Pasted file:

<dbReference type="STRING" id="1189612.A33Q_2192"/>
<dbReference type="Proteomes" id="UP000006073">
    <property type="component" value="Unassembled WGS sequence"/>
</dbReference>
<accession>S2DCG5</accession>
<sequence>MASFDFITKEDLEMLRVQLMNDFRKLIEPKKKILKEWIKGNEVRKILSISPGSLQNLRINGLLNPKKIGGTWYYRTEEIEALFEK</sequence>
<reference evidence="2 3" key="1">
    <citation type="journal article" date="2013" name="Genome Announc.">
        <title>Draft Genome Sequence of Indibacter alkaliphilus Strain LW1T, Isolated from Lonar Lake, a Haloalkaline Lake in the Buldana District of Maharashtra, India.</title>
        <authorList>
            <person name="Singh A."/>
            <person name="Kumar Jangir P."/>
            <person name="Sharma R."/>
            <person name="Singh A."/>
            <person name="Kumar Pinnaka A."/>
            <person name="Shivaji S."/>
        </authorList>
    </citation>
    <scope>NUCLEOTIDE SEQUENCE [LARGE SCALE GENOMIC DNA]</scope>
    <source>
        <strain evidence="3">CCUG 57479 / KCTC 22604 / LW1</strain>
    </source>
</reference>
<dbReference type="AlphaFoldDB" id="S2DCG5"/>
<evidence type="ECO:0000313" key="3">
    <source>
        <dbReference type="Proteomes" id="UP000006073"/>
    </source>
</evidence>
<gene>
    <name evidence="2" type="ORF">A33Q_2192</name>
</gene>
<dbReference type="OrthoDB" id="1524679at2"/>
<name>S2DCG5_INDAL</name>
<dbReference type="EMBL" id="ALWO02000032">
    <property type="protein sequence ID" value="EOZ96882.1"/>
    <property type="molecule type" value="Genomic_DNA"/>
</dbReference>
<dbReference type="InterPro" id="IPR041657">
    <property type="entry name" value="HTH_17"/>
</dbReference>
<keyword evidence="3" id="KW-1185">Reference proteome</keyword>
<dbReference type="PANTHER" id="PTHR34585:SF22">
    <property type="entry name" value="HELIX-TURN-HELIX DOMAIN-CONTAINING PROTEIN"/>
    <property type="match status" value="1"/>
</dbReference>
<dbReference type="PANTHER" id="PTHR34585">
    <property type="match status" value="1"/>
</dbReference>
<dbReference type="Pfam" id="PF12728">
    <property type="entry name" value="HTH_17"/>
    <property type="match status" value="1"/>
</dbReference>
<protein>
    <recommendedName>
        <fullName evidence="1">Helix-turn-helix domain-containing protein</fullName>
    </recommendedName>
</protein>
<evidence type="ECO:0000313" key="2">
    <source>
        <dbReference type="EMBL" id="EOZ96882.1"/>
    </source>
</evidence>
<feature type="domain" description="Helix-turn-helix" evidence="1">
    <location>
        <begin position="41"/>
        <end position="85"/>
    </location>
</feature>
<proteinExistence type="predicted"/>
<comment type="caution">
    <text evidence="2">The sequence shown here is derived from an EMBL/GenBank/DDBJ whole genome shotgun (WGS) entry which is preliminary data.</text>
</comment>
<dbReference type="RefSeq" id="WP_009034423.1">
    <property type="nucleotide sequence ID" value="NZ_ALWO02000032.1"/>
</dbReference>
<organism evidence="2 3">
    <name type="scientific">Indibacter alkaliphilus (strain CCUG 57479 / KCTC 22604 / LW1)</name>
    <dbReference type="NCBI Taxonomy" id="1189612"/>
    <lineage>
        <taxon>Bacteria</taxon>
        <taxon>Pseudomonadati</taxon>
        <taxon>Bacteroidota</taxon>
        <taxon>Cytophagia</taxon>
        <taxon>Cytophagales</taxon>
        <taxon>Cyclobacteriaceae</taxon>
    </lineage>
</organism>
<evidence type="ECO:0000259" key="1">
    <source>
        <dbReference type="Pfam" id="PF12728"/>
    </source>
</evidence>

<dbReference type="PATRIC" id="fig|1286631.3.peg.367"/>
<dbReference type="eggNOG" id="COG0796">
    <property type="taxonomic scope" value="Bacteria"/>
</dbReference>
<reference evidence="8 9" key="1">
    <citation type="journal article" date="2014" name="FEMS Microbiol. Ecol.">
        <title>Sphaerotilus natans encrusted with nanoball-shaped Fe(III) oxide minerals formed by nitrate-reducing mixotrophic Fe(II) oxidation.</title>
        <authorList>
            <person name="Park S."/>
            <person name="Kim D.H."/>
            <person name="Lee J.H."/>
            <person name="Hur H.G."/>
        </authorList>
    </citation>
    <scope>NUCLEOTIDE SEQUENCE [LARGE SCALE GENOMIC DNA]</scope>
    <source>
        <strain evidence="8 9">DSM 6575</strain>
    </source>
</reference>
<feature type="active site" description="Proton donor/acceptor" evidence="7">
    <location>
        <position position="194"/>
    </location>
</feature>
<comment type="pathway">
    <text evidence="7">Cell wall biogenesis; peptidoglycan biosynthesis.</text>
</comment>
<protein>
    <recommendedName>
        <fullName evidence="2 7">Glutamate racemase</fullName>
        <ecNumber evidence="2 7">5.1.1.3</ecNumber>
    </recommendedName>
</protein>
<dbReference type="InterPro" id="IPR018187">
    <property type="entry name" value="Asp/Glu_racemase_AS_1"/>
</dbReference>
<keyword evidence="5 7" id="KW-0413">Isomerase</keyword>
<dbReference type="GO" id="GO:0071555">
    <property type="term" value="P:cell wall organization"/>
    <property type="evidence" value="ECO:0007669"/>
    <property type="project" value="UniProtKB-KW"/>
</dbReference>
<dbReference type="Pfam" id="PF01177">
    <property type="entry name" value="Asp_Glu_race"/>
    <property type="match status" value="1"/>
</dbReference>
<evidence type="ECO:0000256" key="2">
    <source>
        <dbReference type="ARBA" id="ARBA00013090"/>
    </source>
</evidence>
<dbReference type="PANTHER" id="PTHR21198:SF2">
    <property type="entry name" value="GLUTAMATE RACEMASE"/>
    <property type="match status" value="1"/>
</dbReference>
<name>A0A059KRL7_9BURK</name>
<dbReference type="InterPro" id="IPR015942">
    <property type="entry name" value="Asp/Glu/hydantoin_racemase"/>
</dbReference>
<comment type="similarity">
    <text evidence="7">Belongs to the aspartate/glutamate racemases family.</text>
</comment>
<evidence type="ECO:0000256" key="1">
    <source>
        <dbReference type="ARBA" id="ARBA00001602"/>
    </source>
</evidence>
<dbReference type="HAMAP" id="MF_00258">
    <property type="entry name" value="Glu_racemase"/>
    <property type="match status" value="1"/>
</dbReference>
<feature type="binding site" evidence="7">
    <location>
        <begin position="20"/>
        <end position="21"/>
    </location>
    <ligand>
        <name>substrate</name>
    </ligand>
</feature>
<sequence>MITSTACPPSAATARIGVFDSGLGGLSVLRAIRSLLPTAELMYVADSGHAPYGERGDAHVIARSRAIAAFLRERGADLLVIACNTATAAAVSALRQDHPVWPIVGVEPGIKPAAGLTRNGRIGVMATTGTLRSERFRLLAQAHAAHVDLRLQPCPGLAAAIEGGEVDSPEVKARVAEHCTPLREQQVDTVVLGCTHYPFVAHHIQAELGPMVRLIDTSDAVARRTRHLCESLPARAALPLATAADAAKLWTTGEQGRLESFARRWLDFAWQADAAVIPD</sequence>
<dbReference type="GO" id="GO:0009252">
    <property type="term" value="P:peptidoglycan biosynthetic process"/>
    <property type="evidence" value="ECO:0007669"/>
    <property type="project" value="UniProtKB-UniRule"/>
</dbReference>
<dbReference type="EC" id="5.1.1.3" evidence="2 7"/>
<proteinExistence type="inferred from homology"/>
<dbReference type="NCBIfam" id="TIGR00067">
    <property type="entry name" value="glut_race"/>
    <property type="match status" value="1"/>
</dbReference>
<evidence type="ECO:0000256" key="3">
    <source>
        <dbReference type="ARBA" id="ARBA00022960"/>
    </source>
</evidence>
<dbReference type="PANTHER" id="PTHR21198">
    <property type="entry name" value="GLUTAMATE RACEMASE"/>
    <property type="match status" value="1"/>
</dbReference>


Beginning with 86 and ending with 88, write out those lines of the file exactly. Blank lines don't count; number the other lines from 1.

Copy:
        <taxon>Cyclobacteriaceae</taxon>
    </lineage>
</organism>